Gunning Daily News
October 18, 2013 6:27 pm
A: They can typically be waived on a conventional loan if the loan amount is 80 percent or less of the purchase price. But the lender might charge you an additional 1/4 point for this option to waive the escrow.
One way to avoid an impound account on an owner-occupied mortgage is to raise your down payment amount slightly. The exact amount necessary to avoid the escrow will vary with the lender.
In some states, lenders let buyers set up separate accounts in which they place specific funds and then pay the insurance and property taxes themselves. These are called pledge accounts, and they must be set up before you close on the home.
An impound account can usually be dropped on an owner-occupied loan once the loan-to-value ratio equals 80 percent or less. But restrictions apply: payments will have to be current and your record of making on-time payments pretty solid. Contact your lender if you meet these requirements and want to drop your impound account.
October 17, 2013 6:06 pm
When you think about it, it makes perfect sense to designate October as 'Bat Appreciation
Month.' These mostly tiny flying critters have been a boon and a curse to homeowners through
the ages - depending on if the bats stay outside, or get inside.
According to the Cincinnati, Ohio based wildlife outfitters bestnest.com, the presence of bats
in and around your yard provide a number of health-related advantages. Because bats are
sensitive to high pollution and pesticide levels, they are useful as a warning sign to potential
Bats can also be important weapons in combating insects that are actually dangerous to
humans. Since the West Nile Virus is primarily spread through mosquitoes, which make up a
significant portion of a bat’s diet, bats can help reduce the likelihood of getting infected.
A small bat can capture more than 1,200 mosquitoes in a single hour, according to the post,
and bats cannot contract the West Nile Virus by eating infected mosquitoes.
Besides mosquitoes, bats can help control the populations of beetles, moths, and leafhoppers.
Many insects can hear bats up to 100 feet away and will avoid those areas occupied by bats.
The effectiveness of bats in some areas diminishes the need for pesticides that can harm both
the pests and their natural predators.
On the other hand, if a bat gets into your house, it's no fun for you or the bat. And in most
cases, it's the bat who comes out the loser. With that in mind, our friends at batsintheattic.org
publish a list of ways to humanely and safely remove a bat if it gets into the house.
The site advises the following:
1) Watch the bat, and wait for it to land, then drape a towel over it and bunch it up in the towel,
then bring it outside and unfold the towel.
2) If it lands on an unobstructed wall or floor, place a plastic container over the bat, then slide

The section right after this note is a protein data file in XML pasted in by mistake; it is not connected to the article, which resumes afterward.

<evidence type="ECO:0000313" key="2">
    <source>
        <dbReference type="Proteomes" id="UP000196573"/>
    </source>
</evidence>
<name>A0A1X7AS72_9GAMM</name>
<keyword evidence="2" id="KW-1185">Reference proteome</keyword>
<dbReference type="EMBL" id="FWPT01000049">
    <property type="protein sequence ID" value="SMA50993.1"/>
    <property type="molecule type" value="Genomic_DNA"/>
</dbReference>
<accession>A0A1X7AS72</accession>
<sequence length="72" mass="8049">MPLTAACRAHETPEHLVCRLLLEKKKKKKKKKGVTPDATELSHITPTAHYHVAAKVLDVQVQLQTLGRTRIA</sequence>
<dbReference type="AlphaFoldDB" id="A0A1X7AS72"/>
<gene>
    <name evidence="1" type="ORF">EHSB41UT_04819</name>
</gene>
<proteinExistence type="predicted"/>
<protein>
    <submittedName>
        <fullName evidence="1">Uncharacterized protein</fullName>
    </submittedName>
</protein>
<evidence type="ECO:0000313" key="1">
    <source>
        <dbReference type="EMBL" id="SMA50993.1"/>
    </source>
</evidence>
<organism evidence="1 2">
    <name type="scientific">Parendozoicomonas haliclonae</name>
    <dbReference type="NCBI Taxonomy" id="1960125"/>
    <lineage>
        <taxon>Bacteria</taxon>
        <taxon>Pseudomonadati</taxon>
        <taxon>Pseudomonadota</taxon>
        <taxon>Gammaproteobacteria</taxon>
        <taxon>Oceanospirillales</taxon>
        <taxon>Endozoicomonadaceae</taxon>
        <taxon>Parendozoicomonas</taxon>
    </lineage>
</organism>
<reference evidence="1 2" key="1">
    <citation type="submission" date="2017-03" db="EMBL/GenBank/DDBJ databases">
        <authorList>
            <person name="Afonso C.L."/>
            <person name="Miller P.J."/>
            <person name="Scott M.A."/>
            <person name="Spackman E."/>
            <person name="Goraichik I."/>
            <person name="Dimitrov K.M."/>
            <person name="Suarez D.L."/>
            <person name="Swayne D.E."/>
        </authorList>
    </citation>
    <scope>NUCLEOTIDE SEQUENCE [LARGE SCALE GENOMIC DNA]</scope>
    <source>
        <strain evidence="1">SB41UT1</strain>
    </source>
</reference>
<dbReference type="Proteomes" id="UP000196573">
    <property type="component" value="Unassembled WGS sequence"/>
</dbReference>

paper under the container to trap it.
3) Open windows and doors and wait for it to fly out - although this is the alternative least likely
October 17, 2013 6:06 pm
Whether you've dated forever or had a whirlwind romance, enjoyed a big wedding or kept it simple, one fact appears to be almost universal – those first months and years of marriage are a big adjustment.
Money matters are a source of potential conflict once the honeymoon is over. According to information from an Allstate Life Tracks survey released earlier this year, just half (50 percent) of Americans said they have money left over at the end of the month after paying for essentials.
"In real life, it's no laughing matter when partners have different approaches to financial matters but don't talk much about it before they marry," says Don Civgin, president and chief executive officer of Allstate Financial. "As you focus on the obvious money decisions, such as developing a joint budget and savings plan, insurance may be put on the back burner. That can be a big mistake."
Below are five insurance tips for newlyweds:
Assess your insurance needs. Make sure you have the right amount of homeowners' or renters' coverage for your newly combined possessions. Don't forget to insure your beautiful and costly-to-replace engagement ring via an insurance rider to your homeowners' policy. In addition, you may want life insurance to help repay the mortgage and take care of your children, should one of you die unexpectedly. Depending on your age and personal health situation, you also may want to consider disability insurance.
Consolidate your financial relationships. You each may have an accountant, insurance agent and financial planner. Now that you're a family, you should choose a single relationship in each area – whether that is a current advisor or someone new to both of you. You can rely on referrals from family or friends, or ask for a referral from other professionals you currently deal with and trust. For example, your insurance agent is likely to know financial planners in your community. A financial planner may be able to refer you to a local attorney or accountant.
Update your records. Make sure you are the beneficiaries of each other's existing life insurance policies.
Combine your "just in case" files so that you can quickly find important financial documents just in case one of you is incapacitated or dies unexpectedly. The files should include insurance policies, wills and other legal documents (such as trusts, durable powers of attorney, living wills and healthcare proxies). Store originals in a safety deposit box and make sure each of you signs the form to have access to the box.
Consider combining your health insurance. If you both have health insurance through work, compare the coverage to see if it makes sense for both of you to be covered under one of the plans. It's likely to be less costly to insure an employee and spouse under a single plan. Many plans allow you to add a spouse within 30 days of your marriage without providing proof of insurability. Depending on your personal health situation, you might consider supplemental health insurance, which can help with doctor bills, hospital stays and even nonmedical expenses (such as transportation) if you're dealing with an accident, disability, cancer or critical illness.